“When the game ends, we all go down on the ice and Putin, the Soviet players and all of us are there, and Putin brings the 14-year-olds out and spoke to them about the importance of that series in 1972 and how it changed the landscape of hockey in the Soviet Union. He didn’t say who won or lost, but he made it clear that this changed everything, for hockey throughout the world. It was the first time the Soviets ever played NHL players. He (Putin) was 17 years old, wasn’t a hockey player, but a fan and now he plays old-time hockey and loves it.

“We then went to a hotel and had dinner with the Soviet players, maybe 30 people at the dinner. It was classic Russian hospitality, like you couldn’t drink enough or eat enough. Then, there were toasts, and non-stop entertainment. He (Putin) would stand up and give a toast for all of the players that weren’t here anymore since we lost six players (who passed away) and they lost 10. We walked out of there overwhelmed. They had rings for us, commemorating the series, nice tokens of memorabilia.”

Berenson said the next day they traveled back to Moscow on the same plane and visited the old rink where they played in ’72, and went to a Hall of Fame reception.

“All I knew of Putin before was politically,” Berenson said. “I can’t tell you he was overly friendly, but he stayed the whole time, wanted us to be there, wanted to show us what they were doing and wanted us to understand how much Russia appreciated that series and everything that happened.”

Ann Arbor is home

Berenson is still a member of Michigan’s athletic department; his title is senior adviser to athletic director Warde Manuel.

Berenson stays busy while fulfilling his goal of endowing all Michigan hockey scholarships, with current financial commitments exceeding more than $20 million.

Berenson was a two-time All-American at Michigan before starting a 17-year NHL career that included stops at Montreal, the New York Rangers, St. Louis Blues and the Red Wings. He won Stanley Cups with Montreal in 1965 and 1966 and scored six goals in a game with the Blues in 1968.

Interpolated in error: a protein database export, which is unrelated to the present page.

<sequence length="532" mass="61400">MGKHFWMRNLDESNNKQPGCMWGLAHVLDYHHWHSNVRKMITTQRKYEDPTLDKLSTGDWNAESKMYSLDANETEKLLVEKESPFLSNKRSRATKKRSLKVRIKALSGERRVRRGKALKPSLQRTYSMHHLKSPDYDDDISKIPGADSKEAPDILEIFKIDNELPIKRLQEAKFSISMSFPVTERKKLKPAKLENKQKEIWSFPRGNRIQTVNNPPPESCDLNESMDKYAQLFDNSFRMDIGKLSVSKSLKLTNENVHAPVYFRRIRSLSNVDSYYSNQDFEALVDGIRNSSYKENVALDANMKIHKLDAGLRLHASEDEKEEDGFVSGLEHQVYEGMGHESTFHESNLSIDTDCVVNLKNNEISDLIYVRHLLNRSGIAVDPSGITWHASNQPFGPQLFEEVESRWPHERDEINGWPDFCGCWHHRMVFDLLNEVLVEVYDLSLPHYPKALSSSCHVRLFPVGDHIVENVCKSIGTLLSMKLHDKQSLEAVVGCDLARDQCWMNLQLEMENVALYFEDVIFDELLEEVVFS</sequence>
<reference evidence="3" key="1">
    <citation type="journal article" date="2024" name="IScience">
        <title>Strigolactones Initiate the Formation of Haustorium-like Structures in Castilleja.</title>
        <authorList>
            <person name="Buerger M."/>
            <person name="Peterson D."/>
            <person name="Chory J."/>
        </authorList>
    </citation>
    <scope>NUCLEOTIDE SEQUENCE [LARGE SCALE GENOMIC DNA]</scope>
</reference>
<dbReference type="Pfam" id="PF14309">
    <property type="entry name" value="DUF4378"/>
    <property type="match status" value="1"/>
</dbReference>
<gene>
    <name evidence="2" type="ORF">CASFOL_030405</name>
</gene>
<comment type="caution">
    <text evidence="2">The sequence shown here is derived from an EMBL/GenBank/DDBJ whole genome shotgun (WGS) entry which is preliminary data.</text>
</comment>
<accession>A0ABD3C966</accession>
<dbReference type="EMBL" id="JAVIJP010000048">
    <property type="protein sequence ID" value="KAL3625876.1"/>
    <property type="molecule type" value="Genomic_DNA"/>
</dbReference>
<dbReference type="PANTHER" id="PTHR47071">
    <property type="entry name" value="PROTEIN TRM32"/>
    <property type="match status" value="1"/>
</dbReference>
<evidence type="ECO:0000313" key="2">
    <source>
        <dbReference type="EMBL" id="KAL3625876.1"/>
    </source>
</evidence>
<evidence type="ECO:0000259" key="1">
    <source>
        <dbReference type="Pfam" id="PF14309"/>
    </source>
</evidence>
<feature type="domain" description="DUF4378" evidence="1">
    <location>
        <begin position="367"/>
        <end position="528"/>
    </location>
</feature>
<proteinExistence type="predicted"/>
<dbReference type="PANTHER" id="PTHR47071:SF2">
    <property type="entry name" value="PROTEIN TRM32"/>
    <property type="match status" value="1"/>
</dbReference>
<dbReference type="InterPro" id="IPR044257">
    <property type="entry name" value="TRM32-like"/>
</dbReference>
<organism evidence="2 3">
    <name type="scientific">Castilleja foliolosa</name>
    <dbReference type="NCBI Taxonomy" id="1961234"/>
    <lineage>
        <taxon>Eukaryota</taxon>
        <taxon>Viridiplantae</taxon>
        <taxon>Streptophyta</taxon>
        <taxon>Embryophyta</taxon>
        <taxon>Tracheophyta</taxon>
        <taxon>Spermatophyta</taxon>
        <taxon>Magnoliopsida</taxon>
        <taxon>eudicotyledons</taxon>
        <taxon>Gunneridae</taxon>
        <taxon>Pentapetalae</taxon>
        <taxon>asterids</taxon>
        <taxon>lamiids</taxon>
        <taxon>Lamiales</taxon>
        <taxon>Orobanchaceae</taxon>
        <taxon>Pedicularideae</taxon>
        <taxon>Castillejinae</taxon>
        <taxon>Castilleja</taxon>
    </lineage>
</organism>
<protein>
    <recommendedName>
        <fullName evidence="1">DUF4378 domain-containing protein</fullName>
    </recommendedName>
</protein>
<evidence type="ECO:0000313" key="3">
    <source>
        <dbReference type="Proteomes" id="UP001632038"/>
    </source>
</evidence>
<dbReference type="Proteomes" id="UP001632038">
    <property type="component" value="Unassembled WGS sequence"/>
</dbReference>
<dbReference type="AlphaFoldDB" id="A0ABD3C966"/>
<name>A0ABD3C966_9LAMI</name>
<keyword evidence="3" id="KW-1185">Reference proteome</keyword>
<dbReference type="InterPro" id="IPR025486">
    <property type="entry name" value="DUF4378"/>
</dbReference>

“I started to play old-timer hockey recently, really having fun with that three times a week, but I dinged my elbow and have been out for a few weeks,” he said. “I’ll be fine.”

Berenson was born in Regina, Saskatchewan, 78 years ago last December, but he calls Ann Arbor home.

Berenson and his wife, Joy, had their first child, Kelly, on New Year’s Day 1962, Red’s senior year at Michigan. When he brought his oldest son, Gordie, to take a look at campus in 1984, Berenson got an offer from then-athletic director Don Canham to become head coach of the hockey program. Berenson asked Gordie, “What do you think if I go with you?”

“There’s no question that this is home,” said Berenson of Ann Arbor. “We still have family in Canada, drive out there every summer, go to Winnipeg, Regina, maybe Calgary where I have a sister, but this is home, where most of our grandkids are, most of our friends. This is home and it couldn’t be better.”

Now, Berenson has Gordie’s son, Blake, living with him while he is attending Washtenaw Community College.

Berenson watched another grandson, Miles, and granddaughter Olivia, in shows and choirs during the holidays in Dexter, where his youngest son, Rusty, a pilot for United, lives.

And Berenson can flip on his TV at home and watch an NHL game with one of his 18 former players competing, three now on Winnipeg and another three on Columbus, and two more with the Red Wings.

He’s also proud that Chad Kolarik earned a spot on the U.S. Olympic team. Kolarik scored 30 goals on Michigan’s No. 1-ranked team 10 years ago, a linemate of Hobey Baker Award winner Kevin Porter.

“Porter won the Hobey, but just as easily it could have been Chad Kolarik,” Berenson said. “Good for him to be on the Olympic team, it’s near the end of his career and I hope he has a good showing.”

Red Berenson’s accomplishments

* Was an All-American and Michigan’s MVP in 1961 and 1962.

* Coached Michigan for 33 seasons, from 1984-85 through 2016-17.

* Compiled record of 848-426-92 as UM coach, the 848 wins ranking fourth all-time among NCAA leaders.

* He averaged 25.7 wins during his Michigan coaching career.

* Led Michigan to national championships in 1996 and 1998, the eighth and ninth titles in program history.

* Reached the NCAA Frozen Four 11 times and led Wolverines to nine CCHA tournament championships.